Wednesday, April 4, 2007

Signing Off

I'm taking an extended vacation from blogging. I'm not sure when I'll post here or on Our Shady Tree again. What I feel like writing most of the time I don't feel like making available to the world (boy, do I think highly of myself, eh?) I'm thinking that signals a time for introspection without considering what other people might say. I'll still be dropping by your blogs from time to time ~ just not as often as I used to. Feel free to send an email. I really would love to hear from you.

If you're just dying to read my writing, I will still be working on my 52 Books or Bust. I'm really enjoying that project and I'm always looking for suggestions on what to read next. Feel free to drop by anytime.

I love and appreciate you all. Have a happy spring.


Monday, March 26, 2007

Should Cancer Stop You In Your Tracks?

It was recently reported that John Edwards' wife's breast cancer has returned to her bones. A press conference was held to discuss this finding and to let the public know that he would be continuing his bid for the Democratic presidential nomination for 2008. I saw portions of an interview the couple did with Katie Couric this morning. Although faced with a terrible diagnosis, Elizabeth Edwards seems confident and strong. The couples' love for each other shines through. It must be difficult to have to be so public about this.

Although I've been conservative most of my life, I have grown much more moderate over the past few years. I have no political opinion about John Edwards as a potential candidate. I'm not following any of the 2008 presidential news right now anyway. It's just too early in the process for me. Still, this story has caught my interest. Not as a voter, but as a wife.

Were I in her shoes, I am not certain that I would be happy with my husband's decision to move forward with a run for political office that might keep him away from me when I need him the most. Is it selfish to hold a spouse back from pursuing a dream under those circumstances? Or, is it better to face cancer with a fight and continue to live as if it weren't there?

I would be interested in your opinions. This is not an easy situation.

Thursday, March 22, 2007

So, You're Thinking about Joining Weight Watchers

A good friend called me last night. She’s taking the plunge and joining Weight Watchers today for the first time. She talked about how hard she thought it will be. I am having a hard time with my weight right now, that’s true. Still, when you’re in the groove with WW, it’s not hard at all. It’s all in the mindset. I was thinking about this after I got off the phone with her. Once you become a mother, your focus is on caring for them. For some people, that may be a contributing factor to weight gain itself. WW can be a wonderful way to put some emphasis and energy back on yourself. It doesn’t matter if you need to lose 5 pounds of 500, when you join WW for yourself, it is a rewarding experience. It’s not just the half hour meeting. It’s the time you then take each day to make healthy choices, to work some activity into your day, and to record how your day went.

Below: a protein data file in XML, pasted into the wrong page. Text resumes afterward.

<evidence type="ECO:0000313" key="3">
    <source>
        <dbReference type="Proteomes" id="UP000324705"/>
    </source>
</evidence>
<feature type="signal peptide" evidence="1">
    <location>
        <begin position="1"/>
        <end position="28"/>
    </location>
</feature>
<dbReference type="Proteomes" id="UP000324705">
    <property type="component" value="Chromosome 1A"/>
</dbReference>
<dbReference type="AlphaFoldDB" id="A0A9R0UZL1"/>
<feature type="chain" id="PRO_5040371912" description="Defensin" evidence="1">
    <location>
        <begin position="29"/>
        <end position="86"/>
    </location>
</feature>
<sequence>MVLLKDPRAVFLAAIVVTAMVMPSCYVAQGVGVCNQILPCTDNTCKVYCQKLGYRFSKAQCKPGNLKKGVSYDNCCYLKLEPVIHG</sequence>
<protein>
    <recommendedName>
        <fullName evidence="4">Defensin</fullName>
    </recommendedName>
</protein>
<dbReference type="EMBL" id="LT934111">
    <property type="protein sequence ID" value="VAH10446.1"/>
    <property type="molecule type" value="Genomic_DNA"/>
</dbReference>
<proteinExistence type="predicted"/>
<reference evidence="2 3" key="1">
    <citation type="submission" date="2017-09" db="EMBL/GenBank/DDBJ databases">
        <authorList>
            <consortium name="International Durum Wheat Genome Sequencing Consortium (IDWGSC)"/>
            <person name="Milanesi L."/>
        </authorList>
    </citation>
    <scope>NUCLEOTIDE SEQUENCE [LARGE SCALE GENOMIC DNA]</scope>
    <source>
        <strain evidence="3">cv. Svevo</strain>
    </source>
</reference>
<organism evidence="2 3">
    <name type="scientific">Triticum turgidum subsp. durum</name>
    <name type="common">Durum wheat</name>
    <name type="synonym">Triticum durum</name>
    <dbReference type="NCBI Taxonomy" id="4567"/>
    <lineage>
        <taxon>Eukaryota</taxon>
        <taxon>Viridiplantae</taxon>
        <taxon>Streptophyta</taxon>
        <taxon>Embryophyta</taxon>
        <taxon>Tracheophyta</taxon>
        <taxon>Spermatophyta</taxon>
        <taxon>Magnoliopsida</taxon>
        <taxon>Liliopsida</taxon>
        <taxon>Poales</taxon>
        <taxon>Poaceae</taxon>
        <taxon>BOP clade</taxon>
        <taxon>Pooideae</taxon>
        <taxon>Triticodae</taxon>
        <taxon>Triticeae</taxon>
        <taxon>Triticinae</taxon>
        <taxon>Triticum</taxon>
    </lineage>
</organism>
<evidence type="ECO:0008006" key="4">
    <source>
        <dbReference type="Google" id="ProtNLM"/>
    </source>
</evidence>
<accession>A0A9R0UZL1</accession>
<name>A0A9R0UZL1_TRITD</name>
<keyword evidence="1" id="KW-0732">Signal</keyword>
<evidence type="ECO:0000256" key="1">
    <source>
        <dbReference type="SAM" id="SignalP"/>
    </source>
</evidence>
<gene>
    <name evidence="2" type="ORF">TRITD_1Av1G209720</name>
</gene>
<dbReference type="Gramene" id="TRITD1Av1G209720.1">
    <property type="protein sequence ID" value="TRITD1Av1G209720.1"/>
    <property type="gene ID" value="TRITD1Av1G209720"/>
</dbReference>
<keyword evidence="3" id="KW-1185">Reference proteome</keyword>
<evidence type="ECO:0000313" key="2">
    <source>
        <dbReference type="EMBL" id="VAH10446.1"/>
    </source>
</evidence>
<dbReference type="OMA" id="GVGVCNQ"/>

Those minutes of caring for yourself each day add up. You become in tune with your body. You look forward to small things like planning a meal or figuring how you are going to work a special meal or event into your program. I’ve never been one for word problems or math in general, but I get a kick out of being creative like that. In the past, walking has been my activity of choice. I would look so forward to those walks, especially if I was walking by myself. It gave me the opportunity to work through things in my head. I also liked to challenge myself to walk farther faster or to make it up the next big hill. I would get home from those walks and feel so good.

Another rewarding part about joining Weight Watchers is simply going to the meetings. You are able to talk about your experiences with people who have been there and can empathize and/or celebrate along with you. The reverse is true as well. There were several times when people would walk up to me after a meeting and thank me for something I said in a past meeting. I always took the opportunity to do the same. When you have a weight problem, your self-esteem has usually taken more than its fair share of hits. This gives us the opportunity to build each other up. We are strong, intelligent, and worthwhile people.

Finally, there is the scale. The first time you weigh in may not be that fun. Moping about it won’t get you anywhere. Think of it as the beginning of a fabulous adventure. Even Indiana Jones has to start somewhere. That number is just a number. When your successes come flowing in ~ weight loss, looser-fitting clothes, increased energy ~ it is simply a point of reference. If it has any power, its to remind you of how far you’ve come. Most importantly, you have to have a beginning weight so that you can measure your weight loss to date. I don’t care if it’s .8 or 8.0, I was always proud to share my weight loss. After leaving my meetings, I called my husband, my sister who inspired me to join WW, and my parents. Since I live so far away from my family, it’s nice to give them the week-by-week rundown to let them start to imagine what you will look like the next time they see you.